How did you get to design the logo?
Drew Kataoka is a good friend, whom I’ve known from my days in Silicon Valley, she’s a Japanese-American artist and she is also a master in sumi-e Japanese drawing, brush-stroke painted. I remember talking about the show and she was very intrigued about what we were doing. The show is set in one of the camps that existed called Heart Mountain, which is a beautiful suggestive name. We always knew that the mountain was going to have a very symbolic role in the show and in the story. So we asked Drew to draw something that would be reminiscent of the mountain that we could use as the A of Allegiance. She painted a first version of this, which we still have and you can see on the website. What you always do then is you adapt it and morph it to fit whatever requirements you have and that’s at the very core of the ‘A’.
Why did you choose the title and topic ‘Allegiance’?
First of all choosing a title is always part branding and you have to think about it in terms of marketing. We wanted a one word title. A powerful word, something that would be intriguing, evocative and of course that would theme well with the rest of the show. We knew we wanted to tell an epic story about America in a very difficult time, but we wanted to tell a family story. Allegiance is such a multi-faceted word: allegiance to one’s country, to one’s family, to one’s tradition and past, to one’s self. How many wars have started because of one’s own allegiance to one’s own beliefs without being open to another view?And how many families and how many relationships have broken down because of those same obstinate behaviours of not seeing another side? We suspected there was more than one side to the story of the internments of Japanese Americans. As we started to do some research on this aspect, the story was so much more nuanced and it really started playing off all of those aspects of choosing one’s own allegiance.
You are an Italian now based in the US…how does allegiance work for you?
I remember having this conversation with some of the people that we were working with at the very beginning. They looked at my co-author and co-producer on the show who is Jay Kuo, who is Chinese-American. He was born and raised in the United States but he’s of Chinese descent, so the Asian heritage in some way legitimised, in the eyes of the people we were working with, his need to tell this story. But they often asked me, why it mattered so much to me to tell this story. What really resonated with me was the experience of the people that were at the centre of the story not just as Asian-Americans but as immigrants. The duality of their situation, the fact they had to constantly deal with their own past. The perceptions and expectations of the rest of the country that saw them because of their immigrant nature, as lesser, as inferior, as different, as potentially hostile. The precariousness of their lives even though they found themselves building lives as productive and valuable as any other member of the American society of that time. I recognise that – in a much different and less intense and tragic environment – through my own immigrant situation: in my college years and the first years working in the United States, you go through Visa, after Visa, after Visa. There is this sense of instability that comes from not being fully recognised and accepted as a solid stable part of society. Each year that went by I eagerly felt to be more and more part of the American society. The way your professional development in your life evolves in terms of relationships, friends and affections, around where you live and the notion that someone could swoop it off from under your feet for something that you have no control over is always very scary. It’s a very modern current story, the entire dynamic of what happened to Japanese Americans could have easily happened again after 9/11.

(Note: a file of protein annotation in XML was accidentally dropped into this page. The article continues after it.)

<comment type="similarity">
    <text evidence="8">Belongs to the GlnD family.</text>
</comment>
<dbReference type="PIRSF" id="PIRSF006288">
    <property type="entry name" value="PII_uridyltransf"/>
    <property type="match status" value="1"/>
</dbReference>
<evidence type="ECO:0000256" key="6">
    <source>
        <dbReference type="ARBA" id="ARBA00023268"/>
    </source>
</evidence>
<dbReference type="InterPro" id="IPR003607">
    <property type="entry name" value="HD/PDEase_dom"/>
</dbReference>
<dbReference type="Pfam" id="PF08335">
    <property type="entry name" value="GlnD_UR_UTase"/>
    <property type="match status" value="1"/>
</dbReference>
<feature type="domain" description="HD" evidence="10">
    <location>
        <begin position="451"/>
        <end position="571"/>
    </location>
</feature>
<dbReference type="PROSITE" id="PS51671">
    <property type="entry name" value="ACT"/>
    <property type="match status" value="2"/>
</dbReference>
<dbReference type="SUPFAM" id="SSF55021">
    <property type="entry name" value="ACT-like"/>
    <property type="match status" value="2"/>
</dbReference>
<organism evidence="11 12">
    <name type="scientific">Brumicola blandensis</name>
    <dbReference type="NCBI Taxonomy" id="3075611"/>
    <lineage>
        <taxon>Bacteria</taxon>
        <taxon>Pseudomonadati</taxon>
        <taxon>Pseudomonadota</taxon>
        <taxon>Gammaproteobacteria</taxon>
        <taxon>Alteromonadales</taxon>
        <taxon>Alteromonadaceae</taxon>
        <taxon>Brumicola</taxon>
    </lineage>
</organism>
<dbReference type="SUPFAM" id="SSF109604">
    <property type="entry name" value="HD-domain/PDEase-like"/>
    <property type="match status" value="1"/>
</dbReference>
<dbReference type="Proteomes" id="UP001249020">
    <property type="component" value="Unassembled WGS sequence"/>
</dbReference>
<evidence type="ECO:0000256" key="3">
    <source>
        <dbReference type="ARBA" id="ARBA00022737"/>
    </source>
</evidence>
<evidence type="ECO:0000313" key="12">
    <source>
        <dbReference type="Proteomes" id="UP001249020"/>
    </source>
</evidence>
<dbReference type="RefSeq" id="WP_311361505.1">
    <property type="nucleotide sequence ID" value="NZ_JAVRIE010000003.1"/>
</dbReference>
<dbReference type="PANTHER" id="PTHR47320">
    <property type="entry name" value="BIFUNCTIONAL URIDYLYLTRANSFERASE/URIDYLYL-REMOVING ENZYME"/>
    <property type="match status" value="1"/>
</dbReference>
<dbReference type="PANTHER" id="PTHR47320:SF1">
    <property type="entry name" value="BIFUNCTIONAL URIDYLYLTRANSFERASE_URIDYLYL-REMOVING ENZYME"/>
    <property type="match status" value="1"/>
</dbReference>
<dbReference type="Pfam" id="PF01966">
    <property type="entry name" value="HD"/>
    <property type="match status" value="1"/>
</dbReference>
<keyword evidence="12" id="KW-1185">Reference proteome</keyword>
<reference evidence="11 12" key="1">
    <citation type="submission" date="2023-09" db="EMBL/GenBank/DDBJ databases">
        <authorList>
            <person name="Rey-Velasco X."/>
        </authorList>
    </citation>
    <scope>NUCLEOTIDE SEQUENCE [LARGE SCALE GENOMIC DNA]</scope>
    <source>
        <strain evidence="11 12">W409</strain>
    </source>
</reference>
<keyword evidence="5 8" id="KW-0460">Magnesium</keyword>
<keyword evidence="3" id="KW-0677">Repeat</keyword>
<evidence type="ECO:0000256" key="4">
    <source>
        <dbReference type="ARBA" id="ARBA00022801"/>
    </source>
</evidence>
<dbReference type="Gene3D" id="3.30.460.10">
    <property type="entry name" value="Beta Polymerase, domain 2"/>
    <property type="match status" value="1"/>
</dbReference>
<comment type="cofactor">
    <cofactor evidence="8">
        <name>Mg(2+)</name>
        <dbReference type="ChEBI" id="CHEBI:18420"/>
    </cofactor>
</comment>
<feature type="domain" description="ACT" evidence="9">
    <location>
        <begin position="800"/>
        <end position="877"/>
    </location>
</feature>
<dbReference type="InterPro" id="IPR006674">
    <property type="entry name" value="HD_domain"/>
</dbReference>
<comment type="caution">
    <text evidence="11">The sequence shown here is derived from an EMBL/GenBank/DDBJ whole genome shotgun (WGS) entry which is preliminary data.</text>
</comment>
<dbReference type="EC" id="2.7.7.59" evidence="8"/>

How do you become an allegiance ambassador?
We’re just about to launch this program, as the show gets to San Diego. We think it’s going to be one of the break through projects. When we launch this in the next few weeks it will work a lot like a game so we encourage everyone to sign up as ambassadors on the website: www.allegiancemusical.com. You will be able to help the show in a number of different ways, like posting information on Facebook and Twitter and sharing content and reposting and watching videos. You will earn your way up by doing all of these things demonstrating your allegiance to the show. We will do really great things for the fans that prove their commitment to the show, that go from merchandising, all the way through meeting the cast and participating to events. We really want to make people feel like they’re part of this family and get to interact with the show at a level that usually they don’t get to.
Dates and Locations of the show?
The show is going to San Diego at the Old Globe Theatre at the opening of the seasons for the fall/winter 2012-2013. The show is scheduled to run until October 21st. The plans are to move the show on Broadway within the season. We think a spring opening in 2013 is possible. But the show has to be ready, there’s always room for improvement and that is the way you learn the things you never had any idea of before.
Are you ready for your theatre debut?
I’m very excited of where the show has been and how it has grown over the course of the last three years. The support we’ve already received from the community is incredible: we have almost 120.000 followers on Facebook and several thousands ambassadors that signed up on our website already. There’s an audience for the show out there.
by Chiara Spagnoli